Brian Eno announces new album inspired by World War I and the sinking of the Titanic

Grammy-winning composer and producer Brian Eno has set a date for his first new solo album since 2012. It's emotionally heavy, to put it mildly. 

"The Ship" is due out April 29 on Warp Records (home to fellow recent avant-garde Grammy fixtures Aphex Twin and Flying Lotus). The album features Eno-designed artwork and a cover of the Velvet Underground's "I'm Set Free."

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Eno, who recently wrote movingly about the passing of longtime collaborator David Bowie, penned a revealing essay about the album to announce it, describing his goals for songs that "didn't rely on the normal underpinnings of rhythmic structure and chord progressions but which allowed voices to exist in their own space and time."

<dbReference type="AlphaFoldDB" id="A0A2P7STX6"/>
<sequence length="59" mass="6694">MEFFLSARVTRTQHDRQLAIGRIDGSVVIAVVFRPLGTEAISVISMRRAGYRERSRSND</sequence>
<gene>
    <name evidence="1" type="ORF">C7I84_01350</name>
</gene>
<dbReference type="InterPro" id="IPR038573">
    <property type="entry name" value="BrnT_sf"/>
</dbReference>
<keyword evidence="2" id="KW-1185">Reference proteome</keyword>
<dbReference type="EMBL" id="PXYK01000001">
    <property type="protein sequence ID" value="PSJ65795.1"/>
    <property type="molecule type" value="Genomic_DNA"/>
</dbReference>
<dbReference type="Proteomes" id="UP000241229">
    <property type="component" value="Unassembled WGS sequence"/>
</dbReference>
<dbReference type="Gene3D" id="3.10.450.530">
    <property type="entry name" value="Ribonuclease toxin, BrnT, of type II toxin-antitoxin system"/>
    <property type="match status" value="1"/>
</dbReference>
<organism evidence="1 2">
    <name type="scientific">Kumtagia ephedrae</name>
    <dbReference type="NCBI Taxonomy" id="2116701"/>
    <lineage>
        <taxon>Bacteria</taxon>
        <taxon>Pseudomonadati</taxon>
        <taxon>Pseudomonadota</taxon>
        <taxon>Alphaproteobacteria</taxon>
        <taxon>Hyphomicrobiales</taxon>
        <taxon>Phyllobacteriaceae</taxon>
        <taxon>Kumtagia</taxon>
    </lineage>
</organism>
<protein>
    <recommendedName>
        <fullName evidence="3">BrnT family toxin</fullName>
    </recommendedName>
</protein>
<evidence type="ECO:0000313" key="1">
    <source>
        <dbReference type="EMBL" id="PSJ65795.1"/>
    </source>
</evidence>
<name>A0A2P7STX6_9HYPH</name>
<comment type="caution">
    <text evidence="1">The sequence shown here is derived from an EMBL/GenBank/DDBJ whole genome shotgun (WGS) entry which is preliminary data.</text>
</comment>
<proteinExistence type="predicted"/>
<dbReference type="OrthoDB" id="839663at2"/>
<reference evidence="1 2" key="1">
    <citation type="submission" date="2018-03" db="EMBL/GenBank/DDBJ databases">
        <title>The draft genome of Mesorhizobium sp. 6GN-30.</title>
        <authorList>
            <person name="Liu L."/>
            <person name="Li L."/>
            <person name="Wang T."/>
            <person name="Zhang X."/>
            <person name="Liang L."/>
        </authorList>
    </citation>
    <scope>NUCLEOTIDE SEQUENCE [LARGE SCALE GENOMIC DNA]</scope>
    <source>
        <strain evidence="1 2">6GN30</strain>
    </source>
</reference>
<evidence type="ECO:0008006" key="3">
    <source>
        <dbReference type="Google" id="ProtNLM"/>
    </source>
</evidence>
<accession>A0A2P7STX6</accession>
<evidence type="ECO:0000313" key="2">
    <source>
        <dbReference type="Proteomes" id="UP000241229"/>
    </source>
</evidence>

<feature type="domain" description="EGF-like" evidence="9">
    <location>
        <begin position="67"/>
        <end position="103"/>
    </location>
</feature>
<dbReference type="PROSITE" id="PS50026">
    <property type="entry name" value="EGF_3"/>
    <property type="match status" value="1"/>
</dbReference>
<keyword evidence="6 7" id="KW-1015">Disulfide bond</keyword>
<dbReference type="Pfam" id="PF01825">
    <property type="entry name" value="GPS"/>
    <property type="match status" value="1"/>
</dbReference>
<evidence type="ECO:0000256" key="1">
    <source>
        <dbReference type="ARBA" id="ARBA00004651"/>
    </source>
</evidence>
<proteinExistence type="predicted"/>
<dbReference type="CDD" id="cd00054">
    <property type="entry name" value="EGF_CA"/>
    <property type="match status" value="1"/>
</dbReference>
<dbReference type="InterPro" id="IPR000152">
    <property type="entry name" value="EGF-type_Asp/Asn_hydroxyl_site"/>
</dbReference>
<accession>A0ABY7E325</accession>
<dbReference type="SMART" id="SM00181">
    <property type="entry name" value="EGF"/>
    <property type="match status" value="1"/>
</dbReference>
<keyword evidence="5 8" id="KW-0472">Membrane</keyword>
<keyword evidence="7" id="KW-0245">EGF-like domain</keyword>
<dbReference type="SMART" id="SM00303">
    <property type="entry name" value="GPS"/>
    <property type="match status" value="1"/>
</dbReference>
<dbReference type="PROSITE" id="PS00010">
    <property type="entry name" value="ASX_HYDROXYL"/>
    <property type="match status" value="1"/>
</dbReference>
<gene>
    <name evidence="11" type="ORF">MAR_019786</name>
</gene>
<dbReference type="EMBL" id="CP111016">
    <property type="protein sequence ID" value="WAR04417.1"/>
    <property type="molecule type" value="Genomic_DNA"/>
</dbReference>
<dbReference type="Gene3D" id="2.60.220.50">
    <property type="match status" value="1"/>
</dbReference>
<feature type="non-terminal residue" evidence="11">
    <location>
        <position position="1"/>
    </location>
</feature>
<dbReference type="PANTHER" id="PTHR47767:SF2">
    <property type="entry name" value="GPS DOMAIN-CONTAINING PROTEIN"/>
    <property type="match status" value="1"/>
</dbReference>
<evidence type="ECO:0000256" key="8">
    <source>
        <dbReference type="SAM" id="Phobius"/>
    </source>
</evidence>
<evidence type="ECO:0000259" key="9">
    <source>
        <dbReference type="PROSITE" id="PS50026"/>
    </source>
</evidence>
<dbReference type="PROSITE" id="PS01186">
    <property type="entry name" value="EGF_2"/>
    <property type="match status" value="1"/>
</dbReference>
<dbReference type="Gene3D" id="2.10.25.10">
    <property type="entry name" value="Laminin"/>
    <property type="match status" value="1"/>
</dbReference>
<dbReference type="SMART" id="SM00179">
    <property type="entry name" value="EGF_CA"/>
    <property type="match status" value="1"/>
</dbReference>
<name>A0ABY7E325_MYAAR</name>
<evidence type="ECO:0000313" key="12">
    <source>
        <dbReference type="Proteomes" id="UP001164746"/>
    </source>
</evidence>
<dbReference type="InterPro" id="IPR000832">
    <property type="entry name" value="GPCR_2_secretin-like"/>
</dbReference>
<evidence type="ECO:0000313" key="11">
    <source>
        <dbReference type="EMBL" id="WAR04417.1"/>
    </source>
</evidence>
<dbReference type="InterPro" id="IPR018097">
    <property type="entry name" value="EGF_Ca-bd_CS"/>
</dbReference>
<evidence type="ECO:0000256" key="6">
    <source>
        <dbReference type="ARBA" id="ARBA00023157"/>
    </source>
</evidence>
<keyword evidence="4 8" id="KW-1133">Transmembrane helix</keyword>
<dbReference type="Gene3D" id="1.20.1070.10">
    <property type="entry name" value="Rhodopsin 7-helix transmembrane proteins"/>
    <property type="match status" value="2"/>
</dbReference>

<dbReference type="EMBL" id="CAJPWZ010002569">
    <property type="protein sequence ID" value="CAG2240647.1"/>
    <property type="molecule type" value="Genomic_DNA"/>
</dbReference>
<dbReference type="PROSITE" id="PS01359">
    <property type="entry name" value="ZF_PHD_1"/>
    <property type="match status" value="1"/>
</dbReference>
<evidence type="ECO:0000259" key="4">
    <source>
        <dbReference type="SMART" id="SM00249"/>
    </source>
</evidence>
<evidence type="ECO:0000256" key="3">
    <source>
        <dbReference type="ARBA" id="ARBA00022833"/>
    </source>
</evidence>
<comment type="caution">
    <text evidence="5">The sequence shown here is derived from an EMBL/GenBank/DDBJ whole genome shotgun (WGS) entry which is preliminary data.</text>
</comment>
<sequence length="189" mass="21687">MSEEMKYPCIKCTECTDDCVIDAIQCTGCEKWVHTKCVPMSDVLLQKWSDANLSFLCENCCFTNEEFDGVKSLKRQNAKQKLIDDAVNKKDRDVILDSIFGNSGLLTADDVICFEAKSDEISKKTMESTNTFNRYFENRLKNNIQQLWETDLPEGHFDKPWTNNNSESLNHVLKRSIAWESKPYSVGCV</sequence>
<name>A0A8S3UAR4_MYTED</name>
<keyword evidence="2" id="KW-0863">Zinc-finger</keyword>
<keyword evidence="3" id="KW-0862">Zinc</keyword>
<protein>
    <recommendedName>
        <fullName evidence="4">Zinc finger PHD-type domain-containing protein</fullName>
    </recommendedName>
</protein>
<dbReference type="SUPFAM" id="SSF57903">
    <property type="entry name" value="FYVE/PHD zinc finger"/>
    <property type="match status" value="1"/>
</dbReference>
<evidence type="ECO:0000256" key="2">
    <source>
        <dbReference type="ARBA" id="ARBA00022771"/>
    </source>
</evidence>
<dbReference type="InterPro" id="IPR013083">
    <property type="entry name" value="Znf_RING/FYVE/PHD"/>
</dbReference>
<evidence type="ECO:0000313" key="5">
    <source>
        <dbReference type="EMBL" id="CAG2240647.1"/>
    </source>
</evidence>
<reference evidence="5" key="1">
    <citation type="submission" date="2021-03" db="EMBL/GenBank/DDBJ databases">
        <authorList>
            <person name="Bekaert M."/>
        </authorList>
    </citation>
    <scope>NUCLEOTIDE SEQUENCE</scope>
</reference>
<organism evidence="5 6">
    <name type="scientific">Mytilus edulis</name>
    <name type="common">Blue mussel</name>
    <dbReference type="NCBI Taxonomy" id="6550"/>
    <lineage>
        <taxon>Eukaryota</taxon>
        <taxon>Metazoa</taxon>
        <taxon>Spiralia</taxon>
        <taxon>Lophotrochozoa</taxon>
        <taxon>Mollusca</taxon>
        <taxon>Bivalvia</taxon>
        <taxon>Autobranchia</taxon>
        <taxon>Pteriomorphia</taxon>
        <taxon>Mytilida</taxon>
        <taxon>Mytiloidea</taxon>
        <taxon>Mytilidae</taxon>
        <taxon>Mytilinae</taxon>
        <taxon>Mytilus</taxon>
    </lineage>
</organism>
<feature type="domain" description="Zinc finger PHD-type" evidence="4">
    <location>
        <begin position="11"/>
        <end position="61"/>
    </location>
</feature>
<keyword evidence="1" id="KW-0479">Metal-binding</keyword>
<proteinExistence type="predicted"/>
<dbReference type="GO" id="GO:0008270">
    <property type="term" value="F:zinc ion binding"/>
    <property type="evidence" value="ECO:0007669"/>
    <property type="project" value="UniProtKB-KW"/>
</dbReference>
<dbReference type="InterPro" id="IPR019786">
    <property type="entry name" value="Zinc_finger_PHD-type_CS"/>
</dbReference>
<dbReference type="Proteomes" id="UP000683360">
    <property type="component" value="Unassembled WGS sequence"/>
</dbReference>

The record is inspired by the First World War and the sinking of the Titanic. Eno said he was interested in how "the catastrophic failure of each set the stage for a century of dramatic experiments with the relationships between humans and the worlds they make for themselves."

For those who want to further immerse themselves in "how little difference all that human hope and disappointment made" to grappling with those events, "The Ship" will also be released as a series of sound installations that offer an "alternative telling of 'The Ship' in multichannel 3-dimensional sound installations."

Eno's music has long engaged with ideas about time and space, but "The Ship" sounds like some of his darkest music yet on these themes, and on our futility in the face of nature: "They persist," he wrote, "and we pass in a cloud of chatter."

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